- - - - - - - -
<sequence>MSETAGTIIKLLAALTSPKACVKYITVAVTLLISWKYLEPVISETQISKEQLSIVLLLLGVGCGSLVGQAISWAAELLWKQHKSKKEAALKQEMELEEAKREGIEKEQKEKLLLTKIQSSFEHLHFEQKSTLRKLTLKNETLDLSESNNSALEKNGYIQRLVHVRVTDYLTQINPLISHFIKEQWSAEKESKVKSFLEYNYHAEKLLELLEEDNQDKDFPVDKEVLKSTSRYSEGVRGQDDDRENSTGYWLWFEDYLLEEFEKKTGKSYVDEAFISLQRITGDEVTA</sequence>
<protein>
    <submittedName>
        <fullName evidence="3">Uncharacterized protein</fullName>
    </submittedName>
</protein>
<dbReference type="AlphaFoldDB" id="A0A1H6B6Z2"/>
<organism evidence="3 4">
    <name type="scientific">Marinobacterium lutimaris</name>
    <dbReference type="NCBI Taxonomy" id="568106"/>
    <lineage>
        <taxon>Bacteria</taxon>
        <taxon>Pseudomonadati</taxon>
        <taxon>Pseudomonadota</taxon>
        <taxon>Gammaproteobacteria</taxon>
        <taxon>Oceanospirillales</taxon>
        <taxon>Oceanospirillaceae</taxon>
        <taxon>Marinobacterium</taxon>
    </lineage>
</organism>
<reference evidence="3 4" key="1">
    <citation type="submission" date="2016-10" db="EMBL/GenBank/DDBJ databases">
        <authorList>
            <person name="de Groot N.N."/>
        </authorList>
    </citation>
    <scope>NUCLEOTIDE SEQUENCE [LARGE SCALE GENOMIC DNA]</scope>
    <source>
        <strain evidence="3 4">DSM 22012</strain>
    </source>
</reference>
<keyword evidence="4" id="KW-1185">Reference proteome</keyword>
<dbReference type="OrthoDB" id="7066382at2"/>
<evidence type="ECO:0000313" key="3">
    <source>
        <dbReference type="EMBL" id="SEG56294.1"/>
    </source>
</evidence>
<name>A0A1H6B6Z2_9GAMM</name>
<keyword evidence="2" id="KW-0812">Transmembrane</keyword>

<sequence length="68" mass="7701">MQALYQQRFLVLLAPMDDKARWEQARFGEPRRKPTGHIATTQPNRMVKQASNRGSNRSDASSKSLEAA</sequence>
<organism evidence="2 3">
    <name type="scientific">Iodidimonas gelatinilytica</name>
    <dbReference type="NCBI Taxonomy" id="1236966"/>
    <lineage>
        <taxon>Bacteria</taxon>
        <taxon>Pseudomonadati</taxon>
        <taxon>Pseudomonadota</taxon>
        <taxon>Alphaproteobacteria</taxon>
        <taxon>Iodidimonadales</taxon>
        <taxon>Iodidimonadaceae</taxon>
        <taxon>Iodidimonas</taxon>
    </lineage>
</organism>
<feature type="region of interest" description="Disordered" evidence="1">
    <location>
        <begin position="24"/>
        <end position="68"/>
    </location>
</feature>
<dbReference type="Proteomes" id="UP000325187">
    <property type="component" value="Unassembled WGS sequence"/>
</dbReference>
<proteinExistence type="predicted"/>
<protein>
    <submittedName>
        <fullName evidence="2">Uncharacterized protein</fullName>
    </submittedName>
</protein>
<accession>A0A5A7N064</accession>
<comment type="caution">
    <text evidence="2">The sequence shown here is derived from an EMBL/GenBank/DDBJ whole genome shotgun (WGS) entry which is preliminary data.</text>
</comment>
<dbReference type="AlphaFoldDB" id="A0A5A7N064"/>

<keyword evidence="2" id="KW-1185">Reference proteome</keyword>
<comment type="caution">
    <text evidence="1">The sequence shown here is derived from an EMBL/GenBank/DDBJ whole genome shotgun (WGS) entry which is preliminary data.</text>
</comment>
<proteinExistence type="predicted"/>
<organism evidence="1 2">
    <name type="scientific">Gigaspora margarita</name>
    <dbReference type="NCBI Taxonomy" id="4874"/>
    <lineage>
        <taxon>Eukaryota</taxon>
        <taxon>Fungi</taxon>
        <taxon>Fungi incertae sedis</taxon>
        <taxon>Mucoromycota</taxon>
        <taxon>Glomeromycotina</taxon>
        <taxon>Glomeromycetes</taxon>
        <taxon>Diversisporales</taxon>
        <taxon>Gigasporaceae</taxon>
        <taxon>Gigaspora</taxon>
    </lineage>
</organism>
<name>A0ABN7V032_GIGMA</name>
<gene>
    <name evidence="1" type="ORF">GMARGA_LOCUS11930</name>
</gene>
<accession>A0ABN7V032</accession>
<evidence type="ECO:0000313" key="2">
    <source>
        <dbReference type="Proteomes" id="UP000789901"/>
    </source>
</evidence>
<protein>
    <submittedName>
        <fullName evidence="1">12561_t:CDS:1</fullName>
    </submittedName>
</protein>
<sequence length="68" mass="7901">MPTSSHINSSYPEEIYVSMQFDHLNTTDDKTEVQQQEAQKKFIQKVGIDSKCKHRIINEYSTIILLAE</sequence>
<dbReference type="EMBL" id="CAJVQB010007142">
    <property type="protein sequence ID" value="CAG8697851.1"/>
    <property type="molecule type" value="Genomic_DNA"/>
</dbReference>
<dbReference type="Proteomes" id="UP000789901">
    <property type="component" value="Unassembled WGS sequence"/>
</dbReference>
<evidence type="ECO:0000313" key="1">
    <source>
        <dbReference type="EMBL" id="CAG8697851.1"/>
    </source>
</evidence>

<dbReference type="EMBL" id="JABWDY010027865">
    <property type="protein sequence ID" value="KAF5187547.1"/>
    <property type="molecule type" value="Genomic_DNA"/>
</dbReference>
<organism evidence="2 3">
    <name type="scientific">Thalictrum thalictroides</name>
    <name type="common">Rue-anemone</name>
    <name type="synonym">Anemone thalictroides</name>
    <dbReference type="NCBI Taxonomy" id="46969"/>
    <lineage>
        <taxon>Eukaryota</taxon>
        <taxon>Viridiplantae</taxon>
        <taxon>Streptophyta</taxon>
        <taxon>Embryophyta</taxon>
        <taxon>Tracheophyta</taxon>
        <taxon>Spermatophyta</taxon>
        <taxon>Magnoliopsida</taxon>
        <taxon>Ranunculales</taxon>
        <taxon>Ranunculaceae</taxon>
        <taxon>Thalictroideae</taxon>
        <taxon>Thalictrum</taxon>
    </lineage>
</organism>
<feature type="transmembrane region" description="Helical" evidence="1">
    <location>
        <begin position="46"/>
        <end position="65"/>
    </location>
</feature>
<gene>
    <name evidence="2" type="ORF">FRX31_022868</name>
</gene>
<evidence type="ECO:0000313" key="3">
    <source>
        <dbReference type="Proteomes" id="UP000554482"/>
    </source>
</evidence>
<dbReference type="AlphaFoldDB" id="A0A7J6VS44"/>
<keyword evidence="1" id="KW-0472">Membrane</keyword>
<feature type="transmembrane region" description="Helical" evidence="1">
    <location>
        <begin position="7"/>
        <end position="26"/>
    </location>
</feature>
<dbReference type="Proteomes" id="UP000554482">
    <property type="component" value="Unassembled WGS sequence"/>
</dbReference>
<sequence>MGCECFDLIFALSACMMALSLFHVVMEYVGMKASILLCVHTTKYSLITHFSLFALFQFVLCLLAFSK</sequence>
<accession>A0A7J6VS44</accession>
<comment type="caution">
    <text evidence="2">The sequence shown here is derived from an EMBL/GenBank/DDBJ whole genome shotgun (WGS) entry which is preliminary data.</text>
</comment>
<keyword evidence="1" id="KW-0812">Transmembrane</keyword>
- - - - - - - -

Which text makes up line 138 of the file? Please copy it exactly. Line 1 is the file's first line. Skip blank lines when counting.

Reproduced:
        <taxon>Spermatophyta</taxon>